Slide rule article in today's Wall Street Journal

From: evan <>
Date: Tue Feb 18 00:40:37 2003

Hi listmates, some might be interested in this:

- Evan K.


Calculating Collector Scours Globe Hunting for Slide


KELOWNA, British Columbia -- Walter Shawlee opened a
wooden case and lovingly pulled out a 12-inch piece of
Lucite etched with numbers and symbols. "There are
only so many of these remaining," he said.

To virtually anyone old enough to remember the slide
rule, it's an ancient relic that was deservedly
consigned to the trash bin. Not so to Mr. Shawlee, 53,
who has launched an international hunt for these
mathematical instruments that use logarithmic scales
to multiply, divide and make more complex

Mr. Shawlee taps his network of contacts from
Singapore to Venezuela to check out the back rooms of
musty stationery stores and bookshops. He has
recruited his wife, Susan, to track down old
slide-rule inventories. And he spends up to eight
hours a day restoring battered slide rules, and
combing the Internet, estate sales and flea markets.
He says he makes $125,000 a year reselling slide rules
he acquires.

"When we used slide rules every day back in the 1960s,
we were able to send people to the moon," says Mr.
Shawlee, who came of age when the device was still the
rule in trigonometry class.

Slide rules, which resemble either rulers or discs,
were a boon to the mathematically minded and a bane to
everyone else. To multiply two times two, for example,
the user moves the "zero" of one scale to the number
two on another scale. Then the user looks at the
number two on the first scale, and above that is the
number four.

Confused? So were many other people, which is why the
slide-rule industry took a big hit in 1972, when
Hewlett-Packard Co. launched its first scientific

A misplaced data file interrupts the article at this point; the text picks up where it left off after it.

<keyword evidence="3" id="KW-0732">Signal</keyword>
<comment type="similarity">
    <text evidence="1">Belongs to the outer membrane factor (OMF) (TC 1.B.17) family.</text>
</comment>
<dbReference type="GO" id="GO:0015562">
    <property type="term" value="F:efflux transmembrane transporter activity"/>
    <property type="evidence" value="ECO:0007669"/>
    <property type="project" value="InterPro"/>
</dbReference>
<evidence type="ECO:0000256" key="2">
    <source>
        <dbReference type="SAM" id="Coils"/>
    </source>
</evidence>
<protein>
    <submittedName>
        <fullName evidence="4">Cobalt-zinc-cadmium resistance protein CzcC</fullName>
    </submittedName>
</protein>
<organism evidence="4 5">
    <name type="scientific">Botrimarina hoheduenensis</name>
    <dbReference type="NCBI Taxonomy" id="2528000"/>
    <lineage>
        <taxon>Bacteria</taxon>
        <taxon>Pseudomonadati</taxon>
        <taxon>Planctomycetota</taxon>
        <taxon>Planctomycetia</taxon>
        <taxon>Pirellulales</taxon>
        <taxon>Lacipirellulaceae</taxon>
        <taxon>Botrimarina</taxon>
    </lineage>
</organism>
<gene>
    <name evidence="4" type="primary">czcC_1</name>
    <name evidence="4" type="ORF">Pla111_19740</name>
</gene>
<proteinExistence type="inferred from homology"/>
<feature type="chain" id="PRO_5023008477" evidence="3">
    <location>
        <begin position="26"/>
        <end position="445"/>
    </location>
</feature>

hand-held calculator. Almost overnight, demand for
slide rules dried up, wiping out venerable
manufacturers such as Pickett Inc. and Keuffel & Esser
Co. and leaving boxes of unopened slide rules in
stores, warehouses and schools. In the ensuing
decades, a flicker of interest in the instruments was
kept alive by a small community of collectors. In
Emeryville, Calif., enthusiasts formed a society to
show off their collections. In Dallas, some collectors
still hold an annual competition to see who can make
the speediest calculations.

But slide rules are more than quirky bric-a-brac to
the true believers. Many engineers still swear by
them. Some teachers today are reintroducing the
devices into classrooms, arguing that they foster
more-complex thought processes than electronic
calculators do. At the University of California in San
Diego, Prof. Joe Pasquale launched a freshman seminar
on slide rules in January. "I always felt we lost
something when we stopped using slide rules," says Mr.
Pasquale. "They're so much more an extension of your
mind than a replacement to it."

A slide rule made by A.W. Faber Castell Vertrieb GmbH,
now discontinued, is one of the most popular models
among collectors.
The problem is slide rules are getting harder to find.
Of the few manufacturers that survived the

calculator tsunami, most produce only a few types of
slide rules and often in limited numbers. Concise Co.
in Japan still makes circular slide rules, for
example, but the quantity "has become much smaller,"
says spokeswoman Chiho Takayama. American Slide Chart